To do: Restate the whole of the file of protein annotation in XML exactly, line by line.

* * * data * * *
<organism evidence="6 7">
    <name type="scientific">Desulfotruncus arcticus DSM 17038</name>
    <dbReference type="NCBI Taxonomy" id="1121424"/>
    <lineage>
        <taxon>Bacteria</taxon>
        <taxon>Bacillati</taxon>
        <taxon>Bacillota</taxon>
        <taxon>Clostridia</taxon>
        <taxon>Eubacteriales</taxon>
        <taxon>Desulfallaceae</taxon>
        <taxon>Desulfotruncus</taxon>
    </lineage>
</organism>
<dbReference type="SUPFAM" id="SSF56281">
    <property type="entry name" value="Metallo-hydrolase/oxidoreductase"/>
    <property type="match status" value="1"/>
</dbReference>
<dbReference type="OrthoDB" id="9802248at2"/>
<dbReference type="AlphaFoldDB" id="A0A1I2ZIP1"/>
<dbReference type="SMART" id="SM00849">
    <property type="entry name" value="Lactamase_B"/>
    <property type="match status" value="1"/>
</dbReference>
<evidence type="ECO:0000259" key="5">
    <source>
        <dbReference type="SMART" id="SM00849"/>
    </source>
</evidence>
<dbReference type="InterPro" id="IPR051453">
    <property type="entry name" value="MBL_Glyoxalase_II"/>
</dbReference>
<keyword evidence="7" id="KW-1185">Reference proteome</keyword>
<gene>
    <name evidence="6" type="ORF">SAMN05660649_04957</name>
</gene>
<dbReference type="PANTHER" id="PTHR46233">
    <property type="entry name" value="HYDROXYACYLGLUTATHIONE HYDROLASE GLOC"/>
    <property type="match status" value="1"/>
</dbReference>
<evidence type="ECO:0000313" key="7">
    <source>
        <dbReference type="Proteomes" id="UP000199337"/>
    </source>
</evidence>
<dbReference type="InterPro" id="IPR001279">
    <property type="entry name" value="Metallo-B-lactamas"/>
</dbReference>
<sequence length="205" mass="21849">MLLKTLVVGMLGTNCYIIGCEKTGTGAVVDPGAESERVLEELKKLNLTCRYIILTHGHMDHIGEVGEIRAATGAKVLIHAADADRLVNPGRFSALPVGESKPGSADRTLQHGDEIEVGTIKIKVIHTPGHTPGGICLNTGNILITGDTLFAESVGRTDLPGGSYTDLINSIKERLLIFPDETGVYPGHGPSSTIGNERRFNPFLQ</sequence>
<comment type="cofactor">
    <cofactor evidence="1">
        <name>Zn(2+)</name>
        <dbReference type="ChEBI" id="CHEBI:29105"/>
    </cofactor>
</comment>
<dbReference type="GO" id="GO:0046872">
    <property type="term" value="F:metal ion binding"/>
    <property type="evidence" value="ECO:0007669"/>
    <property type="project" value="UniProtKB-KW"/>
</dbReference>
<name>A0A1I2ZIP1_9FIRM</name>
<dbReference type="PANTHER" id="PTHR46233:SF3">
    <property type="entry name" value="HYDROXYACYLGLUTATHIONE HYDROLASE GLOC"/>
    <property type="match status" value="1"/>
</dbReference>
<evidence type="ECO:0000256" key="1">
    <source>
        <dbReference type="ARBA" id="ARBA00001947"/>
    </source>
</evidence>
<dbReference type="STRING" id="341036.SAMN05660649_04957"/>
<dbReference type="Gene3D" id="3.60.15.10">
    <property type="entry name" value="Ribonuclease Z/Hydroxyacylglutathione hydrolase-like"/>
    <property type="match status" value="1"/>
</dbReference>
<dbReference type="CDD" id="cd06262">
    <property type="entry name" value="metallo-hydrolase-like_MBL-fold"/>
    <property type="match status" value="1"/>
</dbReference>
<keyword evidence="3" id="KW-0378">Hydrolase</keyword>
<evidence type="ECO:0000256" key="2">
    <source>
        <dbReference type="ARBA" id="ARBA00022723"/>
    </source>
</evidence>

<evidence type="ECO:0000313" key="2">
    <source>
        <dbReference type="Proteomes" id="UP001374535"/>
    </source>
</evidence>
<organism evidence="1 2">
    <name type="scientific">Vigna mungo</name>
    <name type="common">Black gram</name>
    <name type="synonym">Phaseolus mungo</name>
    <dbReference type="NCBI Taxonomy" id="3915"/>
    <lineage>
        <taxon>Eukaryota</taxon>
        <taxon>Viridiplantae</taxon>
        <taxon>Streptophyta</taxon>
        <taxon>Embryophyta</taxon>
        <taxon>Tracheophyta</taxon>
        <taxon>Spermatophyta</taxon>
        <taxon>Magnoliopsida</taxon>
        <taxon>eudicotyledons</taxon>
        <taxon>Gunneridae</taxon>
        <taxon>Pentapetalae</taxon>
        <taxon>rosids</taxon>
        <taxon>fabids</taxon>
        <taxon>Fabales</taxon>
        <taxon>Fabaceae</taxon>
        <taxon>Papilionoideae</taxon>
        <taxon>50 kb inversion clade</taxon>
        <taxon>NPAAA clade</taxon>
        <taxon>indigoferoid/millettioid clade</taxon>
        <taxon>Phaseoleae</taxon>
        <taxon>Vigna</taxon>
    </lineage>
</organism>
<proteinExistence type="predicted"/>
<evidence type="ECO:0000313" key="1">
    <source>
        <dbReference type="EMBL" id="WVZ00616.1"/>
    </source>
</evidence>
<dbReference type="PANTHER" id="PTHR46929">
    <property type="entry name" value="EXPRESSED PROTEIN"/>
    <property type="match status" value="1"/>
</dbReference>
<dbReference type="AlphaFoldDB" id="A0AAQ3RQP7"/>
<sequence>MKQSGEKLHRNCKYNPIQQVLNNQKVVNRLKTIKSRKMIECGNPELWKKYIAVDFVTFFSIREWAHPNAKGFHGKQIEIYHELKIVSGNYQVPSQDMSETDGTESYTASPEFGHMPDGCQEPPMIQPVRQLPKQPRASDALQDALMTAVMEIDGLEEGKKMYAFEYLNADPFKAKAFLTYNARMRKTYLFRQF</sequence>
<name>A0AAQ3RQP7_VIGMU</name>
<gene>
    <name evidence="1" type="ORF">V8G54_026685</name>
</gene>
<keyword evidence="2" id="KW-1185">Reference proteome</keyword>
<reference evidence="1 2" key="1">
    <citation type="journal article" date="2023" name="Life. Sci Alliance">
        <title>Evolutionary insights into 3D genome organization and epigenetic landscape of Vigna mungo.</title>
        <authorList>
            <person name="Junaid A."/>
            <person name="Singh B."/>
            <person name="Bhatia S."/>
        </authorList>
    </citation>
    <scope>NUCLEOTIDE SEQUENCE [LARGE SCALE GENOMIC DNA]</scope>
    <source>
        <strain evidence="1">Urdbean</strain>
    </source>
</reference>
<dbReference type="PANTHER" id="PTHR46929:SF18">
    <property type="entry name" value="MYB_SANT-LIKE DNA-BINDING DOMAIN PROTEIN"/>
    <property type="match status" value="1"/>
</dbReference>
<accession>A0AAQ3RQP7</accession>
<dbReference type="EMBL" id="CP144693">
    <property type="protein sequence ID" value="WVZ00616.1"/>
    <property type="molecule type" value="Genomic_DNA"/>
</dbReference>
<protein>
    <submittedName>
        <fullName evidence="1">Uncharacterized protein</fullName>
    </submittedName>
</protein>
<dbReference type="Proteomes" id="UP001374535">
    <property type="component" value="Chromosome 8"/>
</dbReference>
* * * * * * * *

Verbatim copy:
<organism evidence="6 7">
    <name type="scientific">Desulfotruncus arcticus DSM 17038</name>
    <dbReference type="NCBI Taxonomy" id="1121424"/>
    <lineage>
        <taxon>Bacteria</taxon>
        <taxon>Bacillati</taxon>
        <taxon>Bacillota</taxon>
        <taxon>Clostridia</taxon>
        <taxon>Eubacteriales</taxon>
        <taxon>Desulfallaceae</taxon>
        <taxon>Desulfotruncus</taxon>
    </lineage>
</organism>
<dbReference type="SUPFAM" id="SSF56281">
    <property type="entry name" value="Metallo-hydrolase/oxidoreductase"/>
    <property type="match status" value="1"/>
</dbReference>
<dbReference type="OrthoDB" id="9802248at2"/>
<dbReference type="AlphaFoldDB" id="A0A1I2ZIP1"/>
<dbReference type="SMART" id="SM00849">
    <property type="entry name" value="Lactamase_B"/>
    <property type="match status" value="1"/>
</dbReference>
<evidence type="ECO:0000259" key="5">
    <source>
        <dbReference type="SMART" id="SM00849"/>
    </source>
</evidence>
<dbReference type="InterPro" id="IPR051453">
    <property type="entry name" value="MBL_Glyoxalase_II"/>
</dbReference>
<keyword evidence="7" id="KW-1185">Reference proteome</keyword>
<gene>
    <name evidence="6" type="ORF">SAMN05660649_04957</name>
</gene>
<dbReference type="PANTHER" id="PTHR46233">
    <property type="entry name" value="HYDROXYACYLGLUTATHIONE HYDROLASE GLOC"/>
    <property type="match status" value="1"/>
</dbReference>
<evidence type="ECO:0000313" key="7">
    <source>
        <dbReference type="Proteomes" id="UP000199337"/>
    </source>
</evidence>
<dbReference type="InterPro" id="IPR001279">
    <property type="entry name" value="Metallo-B-lactamas"/>
</dbReference>
<sequence length="205" mass="21849">MLLKTLVVGMLGTNCYIIGCEKTGTGAVVDPGAESERVLEELKKLNLTCRYIILTHGHMDHIGEVGEIRAATGAKVLIHAADADRLVNPGRFSALPVGESKPGSADRTLQHGDEIEVGTIKIKVIHTPGHTPGGICLNTGNILITGDTLFAESVGRTDLPGGSYTDLINSIKERLLIFPDETGVYPGHGPSSTIGNERRFNPFLQ</sequence>
<comment type="cofactor">
    <cofactor evidence="1">
        <name>Zn(2+)</name>
        <dbReference type="ChEBI" id="CHEBI:29105"/>
    </cofactor>
</comment>
<dbReference type="GO" id="GO:0046872">
    <property type="term" value="F:metal ion binding"/>
    <property type="evidence" value="ECO:0007669"/>
    <property type="project" value="UniProtKB-KW"/>
</dbReference>
<name>A0A1I2ZIP1_9FIRM</name>
<dbReference type="PANTHER" id="PTHR46233:SF3">
    <property type="entry name" value="HYDROXYACYLGLUTATHIONE HYDROLASE GLOC"/>
    <property type="match status" value="1"/>
</dbReference>
<evidence type="ECO:0000256" key="1">
    <source>
        <dbReference type="ARBA" id="ARBA00001947"/>
    </source>
</evidence>
<dbReference type="STRING" id="341036.SAMN05660649_04957"/>
<dbReference type="Gene3D" id="3.60.15.10">
    <property type="entry name" value="Ribonuclease Z/Hydroxyacylglutathione hydrolase-like"/>
    <property type="match status" value="1"/>
</dbReference>
<dbReference type="CDD" id="cd06262">
    <property type="entry name" value="metallo-hydrolase-like_MBL-fold"/>
    <property type="match status" value="1"/>
</dbReference>
<keyword evidence="3" id="KW-0378">Hydrolase</keyword>
<evidence type="ECO:0000256" key="2">
    <source>
        <dbReference type="ARBA" id="ARBA00022723"/>
    </source>
</evidence>

<evidence type="ECO:0000313" key="2">
    <source>
        <dbReference type="Proteomes" id="UP001374535"/>
    </source>
</evidence>
<organism evidence="1 2">
    <name type="scientific">Vigna mungo</name>
    <name type="common">Black gram</name>
    <name type="synonym">Phaseolus mungo</name>
    <dbReference type="NCBI Taxonomy" id="3915"/>
    <lineage>
        <taxon>Eukaryota</taxon>
        <taxon>Viridiplantae</taxon>
        <taxon>Streptophyta</taxon>
        <taxon>Embryophyta</taxon>
        <taxon>Tracheophyta</taxon>
        <taxon>Spermatophyta</taxon>
        <taxon>Magnoliopsida</taxon>
        <taxon>eudicotyledons</taxon>
        <taxon>Gunneridae</taxon>
        <taxon>Pentapetalae</taxon>
        <taxon>rosids</taxon>
        <taxon>fabids</taxon>
        <taxon>Fabales</taxon>
        <taxon>Fabaceae</taxon>
        <taxon>Papilionoideae</taxon>
        <taxon>50 kb inversion clade</taxon>
        <taxon>NPAAA clade</taxon>
        <taxon>indigoferoid/millettioid clade</taxon>
        <taxon>Phaseoleae</taxon>
        <taxon>Vigna</taxon>
    </lineage>
</organism>
<proteinExistence type="predicted"/>
<evidence type="ECO:0000313" key="1">
    <source>
        <dbReference type="EMBL" id="WVZ00616.1"/>
    </source>
</evidence>
<dbReference type="PANTHER" id="PTHR46929">
    <property type="entry name" value="EXPRESSED PROTEIN"/>
    <property type="match status" value="1"/>
</dbReference>
<dbReference type="AlphaFoldDB" id="A0AAQ3RQP7"/>
<sequence>MKQSGEKLHRNCKYNPIQQVLNNQKVVNRLKTIKSRKMIECGNPELWKKYIAVDFVTFFSIREWAHPNAKGFHGKQIEIYHELKIVSGNYQVPSQDMSETDGTESYTASPEFGHMPDGCQEPPMIQPVRQLPKQPRASDALQDALMTAVMEIDGLEEGKKMYAFEYLNADPFKAKAFLTYNARMRKTYLFRQF</sequence>
<name>A0AAQ3RQP7_VIGMU</name>
<gene>
    <name evidence="1" type="ORF">V8G54_026685</name>
</gene>
<keyword evidence="2" id="KW-1185">Reference proteome</keyword>
<reference evidence="1 2" key="1">
    <citation type="journal article" date="2023" name="Life. Sci Alliance">
        <title>Evolutionary insights into 3D genome organization and epigenetic landscape of Vigna mungo.</title>
        <authorList>
            <person name="Junaid A."/>
            <person name="Singh B."/>
            <person name="Bhatia S."/>
        </authorList>
    </citation>
    <scope>NUCLEOTIDE SEQUENCE [LARGE SCALE GENOMIC DNA]</scope>
    <source>
        <strain evidence="1">Urdbean</strain>
    </source>
</reference>
<dbReference type="PANTHER" id="PTHR46929:SF18">
    <property type="entry name" value="MYB_SANT-LIKE DNA-BINDING DOMAIN PROTEIN"/>
    <property type="match status" value="1"/>
</dbReference>
<accession>A0AAQ3RQP7</accession>
<dbReference type="EMBL" id="CP144693">
    <property type="protein sequence ID" value="WVZ00616.1"/>
    <property type="molecule type" value="Genomic_DNA"/>
</dbReference>
<protein>
    <submittedName>
        <fullName evidence="1">Uncharacterized protein</fullName>
    </submittedName>
</protein>
<dbReference type="Proteomes" id="UP001374535">
    <property type="component" value="Chromosome 8"/>
</dbReference>